top of page

History of Kata

Kihon, Kumite and Kata are the three pillars of karate. Kihons are the basic fundamental movement of martial arts techniques. Kumite is the practice of sparring with an opponent to apply your techniques to a target as well learning to defend against techniques being thrown at you. Katas however seem to have been lost their original purpose and have become more of an exercise than a way to improve your self-defense.

Kata, in Japanese means "form."

The practice of kata or the use of correct techniques and posture are a crucial part for the practice of kata. Katas roots can be traced back to China. In ancient times, masters or practitioners of Chinese Kung Fu found it difficult to illustrate techniques, both offensive and defensive, through words or paintings. So instead, they developed the 'forms' or kata. Witch were highly detailed movements consisting of dozens of micro-sequences, including punches, kicks, blocks, footwork and breathing techniques, amide to carefully archive their martial arts techniques and to pass it on to future generations.

In the late 14th century, when the Ming dynasty sent several Chinese families from the Fujian province to settle in Japan's Ryukyu, present day Okinawa, they brought kata with them to Japan. Kata was an important component in the exchange of cultures amongst the locals and the immigrant's Chinese families.

Why is kata still important in training today?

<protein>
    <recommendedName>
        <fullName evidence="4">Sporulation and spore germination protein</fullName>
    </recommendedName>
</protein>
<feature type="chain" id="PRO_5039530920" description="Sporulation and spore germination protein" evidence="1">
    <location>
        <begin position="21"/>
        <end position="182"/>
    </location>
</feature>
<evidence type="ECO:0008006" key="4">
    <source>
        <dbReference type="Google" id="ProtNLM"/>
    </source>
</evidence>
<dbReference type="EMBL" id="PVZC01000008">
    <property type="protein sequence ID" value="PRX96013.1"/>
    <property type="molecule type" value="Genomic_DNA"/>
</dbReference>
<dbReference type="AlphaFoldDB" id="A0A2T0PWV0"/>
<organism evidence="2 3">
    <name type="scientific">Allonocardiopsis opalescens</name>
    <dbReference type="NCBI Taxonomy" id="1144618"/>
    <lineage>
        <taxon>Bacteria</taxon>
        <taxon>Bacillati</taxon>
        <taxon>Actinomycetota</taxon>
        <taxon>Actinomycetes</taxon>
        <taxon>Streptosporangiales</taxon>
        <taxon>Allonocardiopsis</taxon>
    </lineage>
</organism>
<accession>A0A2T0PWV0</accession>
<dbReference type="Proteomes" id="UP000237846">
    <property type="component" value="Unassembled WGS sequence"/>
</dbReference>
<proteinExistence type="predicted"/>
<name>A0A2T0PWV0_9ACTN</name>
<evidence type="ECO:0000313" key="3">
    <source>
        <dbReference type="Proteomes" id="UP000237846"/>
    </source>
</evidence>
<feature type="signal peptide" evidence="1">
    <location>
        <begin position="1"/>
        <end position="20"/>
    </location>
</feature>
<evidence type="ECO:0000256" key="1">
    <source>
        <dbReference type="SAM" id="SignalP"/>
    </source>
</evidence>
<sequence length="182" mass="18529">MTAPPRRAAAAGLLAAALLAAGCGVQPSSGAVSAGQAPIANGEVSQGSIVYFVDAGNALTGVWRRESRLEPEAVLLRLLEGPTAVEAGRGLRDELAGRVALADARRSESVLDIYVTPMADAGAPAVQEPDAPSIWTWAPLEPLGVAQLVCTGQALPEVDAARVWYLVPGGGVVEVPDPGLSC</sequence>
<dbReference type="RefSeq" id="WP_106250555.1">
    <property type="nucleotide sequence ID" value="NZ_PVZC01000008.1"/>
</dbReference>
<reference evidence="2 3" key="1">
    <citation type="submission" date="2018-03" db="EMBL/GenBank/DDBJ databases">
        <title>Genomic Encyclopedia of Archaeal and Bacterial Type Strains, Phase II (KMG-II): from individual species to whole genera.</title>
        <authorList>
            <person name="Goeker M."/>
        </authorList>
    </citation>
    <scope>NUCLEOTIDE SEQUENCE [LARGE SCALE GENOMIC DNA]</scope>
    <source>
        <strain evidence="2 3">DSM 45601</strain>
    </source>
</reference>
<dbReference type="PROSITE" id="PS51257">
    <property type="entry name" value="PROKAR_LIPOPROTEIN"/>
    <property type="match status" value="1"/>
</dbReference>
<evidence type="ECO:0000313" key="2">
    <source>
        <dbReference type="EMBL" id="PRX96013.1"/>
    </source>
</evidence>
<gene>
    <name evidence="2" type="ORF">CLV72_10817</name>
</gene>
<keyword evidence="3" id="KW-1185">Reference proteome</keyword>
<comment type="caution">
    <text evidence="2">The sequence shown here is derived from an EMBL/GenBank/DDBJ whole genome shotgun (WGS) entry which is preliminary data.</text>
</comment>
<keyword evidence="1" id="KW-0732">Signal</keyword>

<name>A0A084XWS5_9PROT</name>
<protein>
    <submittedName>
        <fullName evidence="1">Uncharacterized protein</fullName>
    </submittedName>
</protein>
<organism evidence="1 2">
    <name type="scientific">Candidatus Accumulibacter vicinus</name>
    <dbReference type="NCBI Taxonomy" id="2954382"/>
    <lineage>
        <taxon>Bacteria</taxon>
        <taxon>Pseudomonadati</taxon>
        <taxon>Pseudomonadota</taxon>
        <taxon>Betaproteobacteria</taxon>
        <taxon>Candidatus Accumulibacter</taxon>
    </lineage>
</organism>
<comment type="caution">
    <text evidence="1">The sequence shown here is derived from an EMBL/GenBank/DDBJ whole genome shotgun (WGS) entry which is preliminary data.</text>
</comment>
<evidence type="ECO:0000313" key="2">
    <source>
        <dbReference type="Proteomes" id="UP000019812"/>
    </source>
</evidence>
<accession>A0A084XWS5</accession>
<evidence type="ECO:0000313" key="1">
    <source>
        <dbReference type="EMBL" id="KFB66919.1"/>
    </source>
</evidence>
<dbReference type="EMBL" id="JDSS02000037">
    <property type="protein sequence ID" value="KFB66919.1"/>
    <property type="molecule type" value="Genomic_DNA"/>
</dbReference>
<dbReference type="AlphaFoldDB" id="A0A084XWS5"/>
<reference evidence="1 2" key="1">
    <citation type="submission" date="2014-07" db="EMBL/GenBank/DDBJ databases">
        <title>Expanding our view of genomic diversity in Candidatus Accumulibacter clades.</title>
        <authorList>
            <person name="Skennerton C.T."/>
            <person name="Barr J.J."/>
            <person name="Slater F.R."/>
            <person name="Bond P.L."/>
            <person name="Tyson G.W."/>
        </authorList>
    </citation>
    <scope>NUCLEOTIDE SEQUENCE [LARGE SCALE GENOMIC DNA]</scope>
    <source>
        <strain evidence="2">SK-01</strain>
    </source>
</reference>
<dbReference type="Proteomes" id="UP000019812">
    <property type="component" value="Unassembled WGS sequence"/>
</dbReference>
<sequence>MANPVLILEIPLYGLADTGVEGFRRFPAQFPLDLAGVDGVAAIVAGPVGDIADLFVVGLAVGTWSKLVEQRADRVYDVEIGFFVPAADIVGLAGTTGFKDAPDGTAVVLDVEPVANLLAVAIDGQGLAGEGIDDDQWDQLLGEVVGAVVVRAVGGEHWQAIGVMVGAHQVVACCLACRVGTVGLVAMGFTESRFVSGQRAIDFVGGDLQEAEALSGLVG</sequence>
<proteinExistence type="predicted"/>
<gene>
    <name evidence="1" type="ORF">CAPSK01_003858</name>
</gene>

Traditional karate practitioners believe that mastery of kata is essential for your marital arts journey. It helps fine tune your body mechanics, including muscle memory needed to execute marital arts techniques properly. It is also essential to understand how to generate power from your hips and core as opposed to the legs and arms. Kats also help you practice proper breathing during an altercation.

All this can be done with practicing katas only as a sequence of techniques, however i believe that you need to practice the 'bunkai' of katas to get the full understanding of kata. Bunkai is a Japanese term meaning analysis or disassembly it is used by karate practitioners as practical application. In short bunkai is adding an opponent to your katas, this opponent being physically their or is imaginary only being there in your mind as you go through your kata.

Go practice your kata and work on the bunkai

6 views0 comments


bottom of page